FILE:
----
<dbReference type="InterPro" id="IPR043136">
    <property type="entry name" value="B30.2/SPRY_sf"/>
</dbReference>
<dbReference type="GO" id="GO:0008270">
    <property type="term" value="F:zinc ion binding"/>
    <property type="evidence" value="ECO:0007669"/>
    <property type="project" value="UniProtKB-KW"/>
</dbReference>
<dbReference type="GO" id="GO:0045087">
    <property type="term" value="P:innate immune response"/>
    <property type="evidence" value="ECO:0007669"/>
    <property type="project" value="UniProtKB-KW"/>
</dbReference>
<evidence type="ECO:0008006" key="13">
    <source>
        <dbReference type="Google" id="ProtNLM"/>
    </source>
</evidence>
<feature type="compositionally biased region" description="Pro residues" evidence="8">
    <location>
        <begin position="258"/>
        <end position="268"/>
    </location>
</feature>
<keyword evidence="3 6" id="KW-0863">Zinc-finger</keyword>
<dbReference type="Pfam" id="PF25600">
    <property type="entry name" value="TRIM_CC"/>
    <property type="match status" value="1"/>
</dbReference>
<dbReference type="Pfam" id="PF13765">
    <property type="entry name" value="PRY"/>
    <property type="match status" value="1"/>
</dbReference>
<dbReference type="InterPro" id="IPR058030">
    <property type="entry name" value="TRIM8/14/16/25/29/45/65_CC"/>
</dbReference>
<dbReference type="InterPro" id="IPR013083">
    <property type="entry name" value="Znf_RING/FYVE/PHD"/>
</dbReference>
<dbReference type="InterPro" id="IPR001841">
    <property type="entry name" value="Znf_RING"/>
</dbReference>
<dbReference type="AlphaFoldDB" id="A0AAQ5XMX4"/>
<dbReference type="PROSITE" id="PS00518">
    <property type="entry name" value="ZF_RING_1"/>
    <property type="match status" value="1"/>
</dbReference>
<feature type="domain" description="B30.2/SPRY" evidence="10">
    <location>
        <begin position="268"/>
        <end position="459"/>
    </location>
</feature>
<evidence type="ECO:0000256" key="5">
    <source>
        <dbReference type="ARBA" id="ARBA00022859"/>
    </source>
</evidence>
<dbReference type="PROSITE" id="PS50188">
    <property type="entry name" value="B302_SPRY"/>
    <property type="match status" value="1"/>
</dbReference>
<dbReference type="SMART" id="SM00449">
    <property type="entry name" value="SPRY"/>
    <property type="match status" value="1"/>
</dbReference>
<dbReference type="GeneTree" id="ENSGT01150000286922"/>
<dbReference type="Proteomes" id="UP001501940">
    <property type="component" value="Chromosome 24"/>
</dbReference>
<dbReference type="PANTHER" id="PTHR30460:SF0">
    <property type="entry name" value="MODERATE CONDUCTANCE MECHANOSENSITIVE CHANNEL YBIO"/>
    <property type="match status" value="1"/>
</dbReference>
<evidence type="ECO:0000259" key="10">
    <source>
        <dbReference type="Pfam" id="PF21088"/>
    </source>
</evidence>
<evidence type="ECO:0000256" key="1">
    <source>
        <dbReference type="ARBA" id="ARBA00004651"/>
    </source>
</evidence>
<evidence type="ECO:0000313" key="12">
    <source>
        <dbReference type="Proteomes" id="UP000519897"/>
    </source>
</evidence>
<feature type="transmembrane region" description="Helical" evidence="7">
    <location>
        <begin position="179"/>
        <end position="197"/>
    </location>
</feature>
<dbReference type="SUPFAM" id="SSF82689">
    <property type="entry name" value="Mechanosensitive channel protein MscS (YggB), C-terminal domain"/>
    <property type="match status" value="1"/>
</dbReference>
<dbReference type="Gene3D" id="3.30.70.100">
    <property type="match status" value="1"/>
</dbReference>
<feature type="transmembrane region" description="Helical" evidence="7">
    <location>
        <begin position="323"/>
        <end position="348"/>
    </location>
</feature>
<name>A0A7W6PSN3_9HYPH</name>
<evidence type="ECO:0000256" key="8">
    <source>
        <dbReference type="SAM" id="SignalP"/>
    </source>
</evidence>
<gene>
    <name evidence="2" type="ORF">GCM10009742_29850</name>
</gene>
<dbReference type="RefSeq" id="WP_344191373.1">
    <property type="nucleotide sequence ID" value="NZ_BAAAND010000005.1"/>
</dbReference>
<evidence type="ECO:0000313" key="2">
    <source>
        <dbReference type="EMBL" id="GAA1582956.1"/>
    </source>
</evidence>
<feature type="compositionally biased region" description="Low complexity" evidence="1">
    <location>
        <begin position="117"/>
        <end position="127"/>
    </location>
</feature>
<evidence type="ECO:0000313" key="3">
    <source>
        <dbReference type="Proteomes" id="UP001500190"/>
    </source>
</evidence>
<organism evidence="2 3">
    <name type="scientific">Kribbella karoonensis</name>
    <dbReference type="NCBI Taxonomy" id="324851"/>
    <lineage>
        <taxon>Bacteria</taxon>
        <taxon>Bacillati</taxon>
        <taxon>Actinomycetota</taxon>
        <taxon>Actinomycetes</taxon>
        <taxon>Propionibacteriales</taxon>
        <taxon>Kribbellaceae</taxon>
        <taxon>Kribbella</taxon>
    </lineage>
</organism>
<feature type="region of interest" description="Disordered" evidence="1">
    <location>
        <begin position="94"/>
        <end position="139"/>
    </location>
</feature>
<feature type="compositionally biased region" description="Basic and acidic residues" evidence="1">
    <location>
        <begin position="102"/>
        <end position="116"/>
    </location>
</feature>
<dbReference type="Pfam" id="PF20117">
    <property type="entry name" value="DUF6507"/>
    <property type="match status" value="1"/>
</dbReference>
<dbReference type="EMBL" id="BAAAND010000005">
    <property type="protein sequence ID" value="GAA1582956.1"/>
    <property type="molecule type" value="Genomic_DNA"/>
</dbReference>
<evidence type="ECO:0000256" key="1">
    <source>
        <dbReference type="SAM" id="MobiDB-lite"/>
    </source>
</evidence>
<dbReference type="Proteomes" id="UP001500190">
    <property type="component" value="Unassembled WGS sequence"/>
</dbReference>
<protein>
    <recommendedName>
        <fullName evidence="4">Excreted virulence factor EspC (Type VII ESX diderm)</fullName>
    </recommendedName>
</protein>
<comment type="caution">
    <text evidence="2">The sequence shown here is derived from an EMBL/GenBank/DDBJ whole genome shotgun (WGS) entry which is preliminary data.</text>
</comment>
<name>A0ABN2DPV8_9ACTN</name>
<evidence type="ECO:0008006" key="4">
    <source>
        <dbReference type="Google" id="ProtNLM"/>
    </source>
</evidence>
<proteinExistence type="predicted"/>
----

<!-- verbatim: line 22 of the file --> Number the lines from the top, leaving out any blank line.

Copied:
        <end position="268"/>